SOMERSET LEVELS 285 – OH IT WAS COLD!!!
January 28, 2017 15 Comments
Yesterday, I left Bristol in the dark, something I don’t feel totally comfortable with now, my eyes no longer being in the full flush of youth. And the blackness was cold but, at least, there was no frost or ice – which would remove a definite danger from night driving. And the bulk of my journey would be on a large main road, the A38, which would (hopefully!) be less prone to problems than the small country lanes I usually infest.
So, driving down to the Levels – and on arriving there the roads suddenly started appearing white in the headlights. And, slow mentally as I can be, I started wondering what this whiteness might be. Well, you can guess what it was – it was thick frost and ice – and in emerging from the car for my first, before sunrise photos, I was hit by bitter cold and road surfaces I had difficulties standing up on.
But, what do you do? Turning around and heading home would be unthinkable, and, as usual (and this is an article of faith for Levels visits), I had a flask of hot, sweet coffee and thick, bitter marmalade sandwiches with me. So, nothing to think about really, just get on and enjoy the place, get the camera out and see what happens.
So I did just that. And although the Levels no longer inspire me photographically as much as they once did – most probably because I’ve photographed them so vastly much – I did take a few photos. And, as always on these visits, I had a pair of binoculars with me too – having been an avid (and, ultimately, professional) birder 1967-2002, birds are still very much in my soul. So rather than going down to the Levels with the rather stressful feeling that I must somehow find images, I just wander about with the bins – Leica 10×42’s, waterproof, heavy, excellent, rubber-armoured, built like a tank – and if photos appear they do, and if they don’t, well, they don’t.
Anyway, it was very early, a time of day I really like – and which I’ve recently been photographing in Bristol too. It was fiercely cold, but a delight being there, and I pressed on.
I fetched up at the Magic Carpark. a favourite place on Tadham Moor, and the sun was just about to rise. I drank the coffee, ate the sandwiches and conversed with the tall tree – a willow – that oversees all my visits. Thoughts of photographing the rising sun came to mind – but my fingers were by now so numb that I could no longer even feel the camera’s trigger let alone press it.
I think that, another time, I might put my fingers in the coffee to warm them up but, in this instance, I was driven to walking around this little, rough place with two fingers in my mouth. I was a bit like sucking an iced lolly, and I could only be grateful for the fact that no members of the tabloid press were on hand to document this undoubted example of the hedonistic and bohemian tendencies of the retired classes.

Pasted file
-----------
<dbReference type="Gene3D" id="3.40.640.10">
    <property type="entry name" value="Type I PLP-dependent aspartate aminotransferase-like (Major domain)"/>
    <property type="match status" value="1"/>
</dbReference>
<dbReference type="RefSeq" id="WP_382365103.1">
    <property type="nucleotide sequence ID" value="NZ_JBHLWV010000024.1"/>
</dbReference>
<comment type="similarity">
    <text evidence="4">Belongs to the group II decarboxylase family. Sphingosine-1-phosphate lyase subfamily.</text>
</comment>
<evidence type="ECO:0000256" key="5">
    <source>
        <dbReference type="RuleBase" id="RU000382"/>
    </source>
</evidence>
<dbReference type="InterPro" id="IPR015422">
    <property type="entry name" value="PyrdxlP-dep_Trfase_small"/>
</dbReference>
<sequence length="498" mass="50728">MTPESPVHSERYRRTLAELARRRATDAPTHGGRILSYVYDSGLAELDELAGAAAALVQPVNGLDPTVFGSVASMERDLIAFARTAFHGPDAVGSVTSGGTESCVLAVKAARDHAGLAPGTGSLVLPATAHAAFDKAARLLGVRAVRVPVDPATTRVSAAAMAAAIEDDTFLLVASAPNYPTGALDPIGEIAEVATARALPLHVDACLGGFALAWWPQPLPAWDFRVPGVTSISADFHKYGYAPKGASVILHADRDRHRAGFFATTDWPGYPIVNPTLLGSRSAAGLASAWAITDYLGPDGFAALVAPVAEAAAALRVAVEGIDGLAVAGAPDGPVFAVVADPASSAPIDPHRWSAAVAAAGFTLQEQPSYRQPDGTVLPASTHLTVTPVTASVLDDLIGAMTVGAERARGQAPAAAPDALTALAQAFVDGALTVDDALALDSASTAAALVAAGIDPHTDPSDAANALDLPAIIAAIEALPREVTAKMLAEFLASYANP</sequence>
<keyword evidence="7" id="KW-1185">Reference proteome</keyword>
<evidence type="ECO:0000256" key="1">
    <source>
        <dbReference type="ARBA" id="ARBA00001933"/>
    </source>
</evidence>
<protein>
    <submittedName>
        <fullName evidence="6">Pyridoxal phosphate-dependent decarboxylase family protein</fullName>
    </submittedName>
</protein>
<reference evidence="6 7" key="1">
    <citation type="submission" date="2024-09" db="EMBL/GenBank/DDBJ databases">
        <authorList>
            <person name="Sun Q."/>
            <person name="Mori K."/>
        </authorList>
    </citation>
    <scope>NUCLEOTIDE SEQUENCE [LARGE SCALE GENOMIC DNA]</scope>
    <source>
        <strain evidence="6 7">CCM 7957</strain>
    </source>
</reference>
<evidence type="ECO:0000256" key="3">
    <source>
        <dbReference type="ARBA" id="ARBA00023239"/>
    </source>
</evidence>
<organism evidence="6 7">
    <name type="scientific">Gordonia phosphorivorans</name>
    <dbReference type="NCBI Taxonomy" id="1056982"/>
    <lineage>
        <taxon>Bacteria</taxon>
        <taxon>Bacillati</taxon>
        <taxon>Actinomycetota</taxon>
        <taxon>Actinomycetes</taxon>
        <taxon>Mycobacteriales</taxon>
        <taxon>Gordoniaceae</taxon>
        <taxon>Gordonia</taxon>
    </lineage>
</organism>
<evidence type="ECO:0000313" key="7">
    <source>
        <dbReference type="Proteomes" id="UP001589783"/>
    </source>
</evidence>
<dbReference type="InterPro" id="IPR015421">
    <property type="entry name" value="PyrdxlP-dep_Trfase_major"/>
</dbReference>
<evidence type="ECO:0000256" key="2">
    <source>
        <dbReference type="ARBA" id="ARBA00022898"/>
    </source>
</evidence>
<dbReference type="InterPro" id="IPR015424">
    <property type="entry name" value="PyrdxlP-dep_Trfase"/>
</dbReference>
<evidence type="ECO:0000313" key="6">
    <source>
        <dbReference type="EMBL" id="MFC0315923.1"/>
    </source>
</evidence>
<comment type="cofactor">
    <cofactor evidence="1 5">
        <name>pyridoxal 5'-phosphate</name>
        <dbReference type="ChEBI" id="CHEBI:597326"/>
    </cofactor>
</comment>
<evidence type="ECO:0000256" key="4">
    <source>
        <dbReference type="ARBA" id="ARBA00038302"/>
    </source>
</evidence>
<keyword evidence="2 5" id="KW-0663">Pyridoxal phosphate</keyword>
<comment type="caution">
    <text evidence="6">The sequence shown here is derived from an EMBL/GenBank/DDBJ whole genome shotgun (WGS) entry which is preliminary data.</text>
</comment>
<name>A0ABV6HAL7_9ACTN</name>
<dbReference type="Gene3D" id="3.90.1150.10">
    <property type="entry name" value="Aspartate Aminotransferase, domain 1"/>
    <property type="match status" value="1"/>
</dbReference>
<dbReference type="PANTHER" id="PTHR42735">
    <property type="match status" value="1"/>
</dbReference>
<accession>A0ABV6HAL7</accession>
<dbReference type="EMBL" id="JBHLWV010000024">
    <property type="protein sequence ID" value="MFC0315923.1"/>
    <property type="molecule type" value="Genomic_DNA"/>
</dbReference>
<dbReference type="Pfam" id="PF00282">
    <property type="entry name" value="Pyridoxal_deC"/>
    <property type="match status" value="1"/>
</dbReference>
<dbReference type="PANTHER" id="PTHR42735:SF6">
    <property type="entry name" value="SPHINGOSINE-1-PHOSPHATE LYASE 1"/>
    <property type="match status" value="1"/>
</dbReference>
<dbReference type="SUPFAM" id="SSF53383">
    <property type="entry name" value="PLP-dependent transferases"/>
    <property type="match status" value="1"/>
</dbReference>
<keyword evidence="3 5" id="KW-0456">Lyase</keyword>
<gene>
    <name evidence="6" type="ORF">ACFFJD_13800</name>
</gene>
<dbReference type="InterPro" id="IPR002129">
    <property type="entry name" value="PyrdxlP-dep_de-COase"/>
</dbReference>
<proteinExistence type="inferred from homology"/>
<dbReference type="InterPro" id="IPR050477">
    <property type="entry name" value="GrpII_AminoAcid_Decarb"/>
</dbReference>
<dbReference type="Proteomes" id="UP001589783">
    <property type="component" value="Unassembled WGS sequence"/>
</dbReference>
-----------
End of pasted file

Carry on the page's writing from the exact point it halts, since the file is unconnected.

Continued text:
Anyway, here is one of the resulting images – the sun rising on 27 Jan 2017 above Tadham Moor, with a partly frozen water-filled ditch, a rhyne (rhymes with seen), bringing light and a little of the sunrise’s warmth to the foreground.
Technique: capturing Raw files as I invariably do (see below), it would of course be possible to considerably lighten the shadows in this shot, and to end up approaching something like a High Dynamic Range (HDR) image. But I value shadows, I think that darkness adds greatly to many, many images – and in this case I’ve aimed at something like the way the scene looked like to my eyes, rather than illuminating every leaf and individual blade of grass. Chiaroscuro is a term in art (and photography is certainly an art) that describes the interplay of light and shadow, something of vast value in an image. There is a link to chiaroscuro in photography – here. Some pictures benefit from being totally lit, some don’t, its as simple as that.
Technique: Raw files are undoubtedly the format to use if you are contemplating anything like extensive post-capture processing of an image, i.e. rather than using the image straight out of the camera, or with minimal tweaking. I summarised the fundamental differences between Raw files and jpegs here.
Those with an eye for detail will notice (below) that I was using a Fujifilm X-T2 camera, rather than my usual X-T1. More on that another time.
X-T2 with 55-200 Fujifilm lens at 84mm (equiv); 1600 ISO.